“Miracles didn’t save the  from decapitation but did prove that their sacrifices had made them Christlike and therefore accepted as such,” Mosebach wrote.
One miracle involved the son of one of the martyrs. The son was said to have fallen onto the street from the third floor of a building, causing him to break his arm in multiple places. When the son regained consciousness, he claimed that his now-dead father had caught him. Days later, the son’s X-rays reportedly did not show any fractures.
According to Mosebach, the term “miracle” is used by the Coptic community as the “next explanation for any phenomenon they see.”
“Everything that has happened is according to the will of God,” Mosebach told CP. “The miracles are also now seen with the martyrs, which the martyrs heal people.”
Although the Coptic community has faced much persecution throughout its history that continues today, Mosebach explained that Copts do not consider themselves to be victims and do not seek revenge.
He added that the villagers in El-Aour are proud of the martyrs for standing strong and dying for their faiths.
The mothers who lost their sons at the hands of the Islamic State know that their sons are now “crowned kings in Heaven,” Mosebach said.
“You can go to every family in this region. They will tell you the same thing,” Mosebach explained. “That they are ready for martyrdom and they wait for the martyrdom and they are proud of the martyrs. They say that ‘our church is the church of the martyrs.’ Martyrs are the seeds of Christianity. As long as people are killed for Christianity, the church is living and not dead.”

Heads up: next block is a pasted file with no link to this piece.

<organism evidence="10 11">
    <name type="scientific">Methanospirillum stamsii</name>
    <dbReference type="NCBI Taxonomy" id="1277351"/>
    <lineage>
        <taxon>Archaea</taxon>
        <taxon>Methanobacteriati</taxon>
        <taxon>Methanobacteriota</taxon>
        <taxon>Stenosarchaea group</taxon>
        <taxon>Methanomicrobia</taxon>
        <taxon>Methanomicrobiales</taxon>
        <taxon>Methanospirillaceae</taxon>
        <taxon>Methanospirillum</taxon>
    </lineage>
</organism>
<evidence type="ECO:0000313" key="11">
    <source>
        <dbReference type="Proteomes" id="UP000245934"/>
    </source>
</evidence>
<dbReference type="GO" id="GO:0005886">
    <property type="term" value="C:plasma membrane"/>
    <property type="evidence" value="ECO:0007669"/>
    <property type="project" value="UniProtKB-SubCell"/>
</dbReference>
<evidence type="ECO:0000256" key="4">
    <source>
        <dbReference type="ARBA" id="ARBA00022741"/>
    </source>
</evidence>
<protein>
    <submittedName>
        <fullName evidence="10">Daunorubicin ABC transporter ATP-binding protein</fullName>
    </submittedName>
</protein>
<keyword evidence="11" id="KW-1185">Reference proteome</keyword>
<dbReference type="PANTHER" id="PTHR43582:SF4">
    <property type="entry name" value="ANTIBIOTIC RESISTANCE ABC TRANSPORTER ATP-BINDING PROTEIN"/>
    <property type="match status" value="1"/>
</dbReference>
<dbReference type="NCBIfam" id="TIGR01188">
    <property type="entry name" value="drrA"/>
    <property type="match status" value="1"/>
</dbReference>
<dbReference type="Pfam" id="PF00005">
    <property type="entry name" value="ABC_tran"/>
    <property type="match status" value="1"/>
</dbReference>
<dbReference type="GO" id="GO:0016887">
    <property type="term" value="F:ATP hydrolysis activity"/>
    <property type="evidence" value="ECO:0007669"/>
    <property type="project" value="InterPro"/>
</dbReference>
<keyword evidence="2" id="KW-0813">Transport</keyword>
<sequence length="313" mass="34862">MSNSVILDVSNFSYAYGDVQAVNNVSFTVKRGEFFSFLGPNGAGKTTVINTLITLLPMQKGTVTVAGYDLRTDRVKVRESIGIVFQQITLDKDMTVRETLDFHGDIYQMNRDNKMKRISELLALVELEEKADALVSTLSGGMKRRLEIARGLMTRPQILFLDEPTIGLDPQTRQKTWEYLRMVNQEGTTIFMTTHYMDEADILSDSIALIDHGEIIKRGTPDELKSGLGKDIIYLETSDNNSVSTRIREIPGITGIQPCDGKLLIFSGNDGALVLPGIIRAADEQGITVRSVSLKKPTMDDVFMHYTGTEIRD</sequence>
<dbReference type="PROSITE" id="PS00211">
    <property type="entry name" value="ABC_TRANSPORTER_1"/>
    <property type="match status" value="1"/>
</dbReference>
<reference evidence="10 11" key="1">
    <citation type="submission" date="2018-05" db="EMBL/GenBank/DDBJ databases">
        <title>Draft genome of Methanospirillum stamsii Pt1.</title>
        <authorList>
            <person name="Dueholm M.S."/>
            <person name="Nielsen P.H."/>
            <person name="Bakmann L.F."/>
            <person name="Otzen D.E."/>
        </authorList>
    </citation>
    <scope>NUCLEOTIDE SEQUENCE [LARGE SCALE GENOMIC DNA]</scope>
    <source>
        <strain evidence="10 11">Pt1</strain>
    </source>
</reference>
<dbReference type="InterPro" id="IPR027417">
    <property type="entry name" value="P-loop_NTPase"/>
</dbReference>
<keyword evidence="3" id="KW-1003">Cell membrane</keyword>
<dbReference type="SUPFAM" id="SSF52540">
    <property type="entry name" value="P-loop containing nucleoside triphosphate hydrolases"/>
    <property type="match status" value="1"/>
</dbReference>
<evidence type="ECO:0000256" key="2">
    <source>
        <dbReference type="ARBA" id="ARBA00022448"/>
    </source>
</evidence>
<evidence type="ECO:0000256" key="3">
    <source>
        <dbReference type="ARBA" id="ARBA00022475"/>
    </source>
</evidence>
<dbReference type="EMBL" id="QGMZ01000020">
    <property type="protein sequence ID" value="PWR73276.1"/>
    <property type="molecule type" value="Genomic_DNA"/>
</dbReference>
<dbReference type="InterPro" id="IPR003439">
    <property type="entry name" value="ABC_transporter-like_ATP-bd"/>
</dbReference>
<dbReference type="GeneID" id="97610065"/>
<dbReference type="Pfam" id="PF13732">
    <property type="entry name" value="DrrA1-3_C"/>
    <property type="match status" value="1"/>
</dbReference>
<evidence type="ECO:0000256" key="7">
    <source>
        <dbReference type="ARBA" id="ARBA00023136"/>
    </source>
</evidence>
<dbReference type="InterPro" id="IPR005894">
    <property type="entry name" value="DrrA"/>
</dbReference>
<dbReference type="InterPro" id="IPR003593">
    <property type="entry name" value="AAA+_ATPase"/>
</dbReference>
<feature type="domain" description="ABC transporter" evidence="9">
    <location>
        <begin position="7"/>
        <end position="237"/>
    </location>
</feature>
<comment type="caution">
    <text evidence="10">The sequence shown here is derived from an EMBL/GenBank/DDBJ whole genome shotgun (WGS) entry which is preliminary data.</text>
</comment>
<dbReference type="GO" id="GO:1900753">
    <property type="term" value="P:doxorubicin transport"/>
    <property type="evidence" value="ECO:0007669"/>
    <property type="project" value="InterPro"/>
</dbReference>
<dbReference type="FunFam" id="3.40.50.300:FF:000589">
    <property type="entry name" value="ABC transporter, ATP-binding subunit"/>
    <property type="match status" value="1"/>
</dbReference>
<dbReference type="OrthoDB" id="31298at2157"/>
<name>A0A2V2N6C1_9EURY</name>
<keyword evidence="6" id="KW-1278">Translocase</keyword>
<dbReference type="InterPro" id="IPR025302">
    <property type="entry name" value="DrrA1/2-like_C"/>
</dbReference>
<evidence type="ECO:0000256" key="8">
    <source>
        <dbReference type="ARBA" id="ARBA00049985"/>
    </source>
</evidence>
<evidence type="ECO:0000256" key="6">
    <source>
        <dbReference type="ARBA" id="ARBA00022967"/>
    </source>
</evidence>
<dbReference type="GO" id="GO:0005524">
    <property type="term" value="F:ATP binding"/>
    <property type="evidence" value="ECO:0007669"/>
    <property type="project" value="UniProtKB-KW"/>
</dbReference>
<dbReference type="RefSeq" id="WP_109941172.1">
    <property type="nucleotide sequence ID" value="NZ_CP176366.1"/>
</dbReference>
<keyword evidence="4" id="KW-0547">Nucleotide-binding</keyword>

Although El-Aour is a poor and primitive village, it is now a destination for Coptic Christians across the region.
Following the beheading of the 21 Copts, Egypt President Abdel Fattah el-Sisi ordered the construction of The Church of the Martyrs of Faith and Homeland in El-Aour. The church has become a pilgrimage site as it is the final resting spot for the bodies of the Coptic martyrs.
According to Mosebach, some Christians travel as far as 350 miles to come to see the church.
“Now it has become a real pilgrimage village, with a hotel and stops to buy pictures and memories of the martyred,” Mosebach said of Al-Aour.
While Christian persecution continues to occur in Egypt and it ranks as the 16th-worst nation in the world when it comes to Christian persecution, Mosebach said Christians generally feel safe under Sisi’s political leadership, which began in 2014.
Mosebach asserted that dictatorships are more favorable to Christians in the Middle East than democracies are.
“This is one very important thing that one has to learn as a Christian from the Western world. Democracy is, for the Christians, not favorable in Iraq, in Syria, in Egypt,” Mosebach said. “They are protected by dictators. This is a harsh lesson. From the point of the views of Christians, Christians have more security, more protection when the state is led by a strong dictator.”
“This has been so with Saddam Hussein in Iraq. [Assad] still there in Syria. It is still there with Al-Sisi in Egypt,” he added. “It is a very simple thing. For minorities, they can never be strong in democracy.”
Mosebach's book was originally published in German last year. It will be released in English for the first time on Friday.